making specific findings.  Gary now appeals to this court.  


                   We will uphold a superior court's custody and visitation determinations  


"unless the record shows that its controlling findings of fact are clearly erroneous or the  

                                        1  "A finding of fact is clearly erroneous when a review of  

court abused its discretion."                                    

the record leaves us with a definite and firm conviction that a mistake has been made."2  


And  a  superior  court  abuses  its  discretion  when  it  "consider[s]  improper  factors  in  


determining  custody,  fail[s]  to  consider  statutorily  mandated  factors,  or  assign[s]  

disproportionate weight to certain factors while ignoring others."3  


                   The superior court has broad discretion when determining the best interests  


of a child in a custody modification.4   When considering statutory best interests factors,  

                   the trial court need not make express findings on all statutory  


                   factors;  instead,  its  findings  "must  either  give  us  a  clear  

          1        Borchgrevink v. Borchgrevink , 941 P.2d 132, 134 (Alaska 1997) (citing                 

Evans v. Evans , 869 P.2d 478, 479 (Alaska 1991)).  

          2        Blanton  v.  Yourkowski,  180  P.3d  948,  951  (Alaska  2008)  (quoting  

Borchgrevink , 941 P.2d at 134) (internal quotation marks omitted).  

          3        Id. (citing Borchgrevink , 941 P.2d at 134).  

          4        Rego v. Rego , 259 P.3d 447, 452 (Alaska 2011); see AS 25.24.150(c).  

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                    indication of the factors which the superior court considered  

                    important  in  exercising  its  discretion  or  allow  us  to  glean  



                    from the record what considerations were involved."  

In  this  case,  the  master  identified  three  factors  that  were  particularly  important  in  


determining custody:   "the capability and desire of each parent to meet [the child's]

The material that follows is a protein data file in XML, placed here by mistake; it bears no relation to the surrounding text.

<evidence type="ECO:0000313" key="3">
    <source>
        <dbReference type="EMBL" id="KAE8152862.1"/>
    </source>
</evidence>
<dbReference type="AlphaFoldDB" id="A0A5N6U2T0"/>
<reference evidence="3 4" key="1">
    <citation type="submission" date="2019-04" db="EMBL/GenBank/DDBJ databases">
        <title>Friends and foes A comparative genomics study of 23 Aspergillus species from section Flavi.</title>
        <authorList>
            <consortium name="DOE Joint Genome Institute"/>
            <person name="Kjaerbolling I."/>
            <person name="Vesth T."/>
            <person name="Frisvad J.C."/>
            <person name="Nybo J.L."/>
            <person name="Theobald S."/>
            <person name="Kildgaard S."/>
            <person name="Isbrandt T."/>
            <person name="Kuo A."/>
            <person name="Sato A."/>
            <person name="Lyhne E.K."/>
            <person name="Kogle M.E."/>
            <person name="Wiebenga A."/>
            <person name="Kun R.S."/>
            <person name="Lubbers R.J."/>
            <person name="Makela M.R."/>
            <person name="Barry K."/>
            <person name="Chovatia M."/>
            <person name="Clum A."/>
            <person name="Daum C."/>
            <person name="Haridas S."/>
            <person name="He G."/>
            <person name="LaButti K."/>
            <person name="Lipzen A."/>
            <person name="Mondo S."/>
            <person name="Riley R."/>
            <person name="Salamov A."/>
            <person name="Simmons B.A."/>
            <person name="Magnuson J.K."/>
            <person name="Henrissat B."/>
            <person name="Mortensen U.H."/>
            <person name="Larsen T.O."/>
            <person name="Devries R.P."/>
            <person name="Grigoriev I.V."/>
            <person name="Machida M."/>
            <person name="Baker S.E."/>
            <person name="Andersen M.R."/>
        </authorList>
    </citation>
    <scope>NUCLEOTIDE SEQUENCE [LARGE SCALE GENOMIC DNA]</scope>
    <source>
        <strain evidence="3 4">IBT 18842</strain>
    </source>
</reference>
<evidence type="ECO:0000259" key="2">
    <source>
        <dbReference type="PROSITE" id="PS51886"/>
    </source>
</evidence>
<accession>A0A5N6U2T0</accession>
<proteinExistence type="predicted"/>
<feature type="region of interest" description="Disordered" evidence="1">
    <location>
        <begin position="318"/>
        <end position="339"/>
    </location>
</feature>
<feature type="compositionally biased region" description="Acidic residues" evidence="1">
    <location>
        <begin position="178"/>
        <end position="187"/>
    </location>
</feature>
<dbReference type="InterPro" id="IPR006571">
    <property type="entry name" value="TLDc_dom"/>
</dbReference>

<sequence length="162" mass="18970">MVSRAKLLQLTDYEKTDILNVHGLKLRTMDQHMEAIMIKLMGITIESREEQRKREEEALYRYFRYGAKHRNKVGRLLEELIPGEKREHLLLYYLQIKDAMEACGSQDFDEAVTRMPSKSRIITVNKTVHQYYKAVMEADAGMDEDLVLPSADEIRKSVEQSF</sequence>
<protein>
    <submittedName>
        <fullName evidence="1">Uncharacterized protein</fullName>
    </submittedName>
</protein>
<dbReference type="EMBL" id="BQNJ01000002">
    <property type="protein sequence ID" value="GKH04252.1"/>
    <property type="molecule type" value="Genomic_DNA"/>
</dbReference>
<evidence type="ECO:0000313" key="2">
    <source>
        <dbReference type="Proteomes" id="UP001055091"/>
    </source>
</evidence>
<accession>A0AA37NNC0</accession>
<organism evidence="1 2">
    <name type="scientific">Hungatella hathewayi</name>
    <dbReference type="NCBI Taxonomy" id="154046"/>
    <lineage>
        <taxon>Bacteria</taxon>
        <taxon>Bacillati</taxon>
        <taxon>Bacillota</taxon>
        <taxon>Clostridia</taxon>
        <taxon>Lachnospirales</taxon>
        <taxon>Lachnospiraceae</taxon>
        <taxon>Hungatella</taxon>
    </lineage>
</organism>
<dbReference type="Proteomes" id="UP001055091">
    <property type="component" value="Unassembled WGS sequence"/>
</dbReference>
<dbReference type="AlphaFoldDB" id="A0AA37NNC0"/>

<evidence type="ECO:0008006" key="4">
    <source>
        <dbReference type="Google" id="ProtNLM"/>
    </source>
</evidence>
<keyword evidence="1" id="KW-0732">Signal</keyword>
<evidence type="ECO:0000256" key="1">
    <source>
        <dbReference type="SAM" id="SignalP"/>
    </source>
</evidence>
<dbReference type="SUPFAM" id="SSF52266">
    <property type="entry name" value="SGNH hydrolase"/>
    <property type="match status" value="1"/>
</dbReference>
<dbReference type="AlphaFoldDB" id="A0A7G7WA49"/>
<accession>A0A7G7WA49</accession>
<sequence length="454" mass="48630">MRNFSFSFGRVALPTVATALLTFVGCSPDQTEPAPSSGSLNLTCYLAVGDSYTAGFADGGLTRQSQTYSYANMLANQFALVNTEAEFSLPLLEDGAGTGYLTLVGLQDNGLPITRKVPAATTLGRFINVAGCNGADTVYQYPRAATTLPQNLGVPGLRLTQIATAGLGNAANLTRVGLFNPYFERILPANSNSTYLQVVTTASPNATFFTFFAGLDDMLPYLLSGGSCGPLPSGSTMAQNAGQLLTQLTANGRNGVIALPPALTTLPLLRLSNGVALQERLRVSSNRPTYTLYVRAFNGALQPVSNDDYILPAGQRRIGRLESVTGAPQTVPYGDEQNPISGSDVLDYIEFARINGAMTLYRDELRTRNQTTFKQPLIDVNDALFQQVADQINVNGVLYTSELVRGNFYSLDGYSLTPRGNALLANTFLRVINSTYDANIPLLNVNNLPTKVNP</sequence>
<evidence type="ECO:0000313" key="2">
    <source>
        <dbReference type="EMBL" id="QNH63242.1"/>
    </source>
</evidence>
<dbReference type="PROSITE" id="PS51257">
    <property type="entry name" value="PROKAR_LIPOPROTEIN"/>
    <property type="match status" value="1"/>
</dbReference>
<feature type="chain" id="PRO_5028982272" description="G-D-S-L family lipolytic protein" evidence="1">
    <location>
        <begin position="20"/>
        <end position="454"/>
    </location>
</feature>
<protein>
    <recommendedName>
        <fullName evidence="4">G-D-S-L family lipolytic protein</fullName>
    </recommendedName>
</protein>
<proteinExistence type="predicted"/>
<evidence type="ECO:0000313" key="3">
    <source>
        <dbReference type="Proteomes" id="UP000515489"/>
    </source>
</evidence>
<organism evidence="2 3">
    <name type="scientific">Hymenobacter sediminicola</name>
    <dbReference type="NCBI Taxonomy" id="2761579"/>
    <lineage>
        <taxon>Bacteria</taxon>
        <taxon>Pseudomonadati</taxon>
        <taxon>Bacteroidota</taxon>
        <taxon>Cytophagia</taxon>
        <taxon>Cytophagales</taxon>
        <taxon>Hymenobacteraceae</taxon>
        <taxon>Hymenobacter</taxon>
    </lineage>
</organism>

needs";6  "the length of time the child had lived in a stable, satisfactory environment and  


the desirability of maintaining continuity";7 and  "the willingness and ability of each  


parent to facilitate and encourage a close and continuing relationship between the other  

                                8  Gary appeals the superior court's findings on the stability and  

parent and the child."                                        

continuing relationship factors as well as the court's decision on the award of attorney's  


          A.	       The  Court  Did  Not  Abuse  Its  Discretion  When  It  Concluded  The  


                    Stability Factor Favored The Mother.  

                    In a custody determination, the superior court must consider "the length of  


time  the  child  has  lived  in  a  stable,  satisfactory  environment  and  the  desirability  of  

maintaining continuity."9  The court, in its stability analysis, may consider circumstances  

                                                                                                         10  In this case,  

affecting the child's geographic, emotional, and relational environment.  


          5         Chesser v. Chesser-Witmer, 178 P.3d 1154, 1158 (Alaska 2008) (quoting   

Smith v. Weekley, 73 P.3d 1219, 1225 (Alaska 2003)).  

          6	       AS 25.24.150(c)(2).  

          7	       AS 25.24.150(c)(5).  

          8	       AS 25.24.150(c)(6).  

          9        AS 25.24.150(c)(5).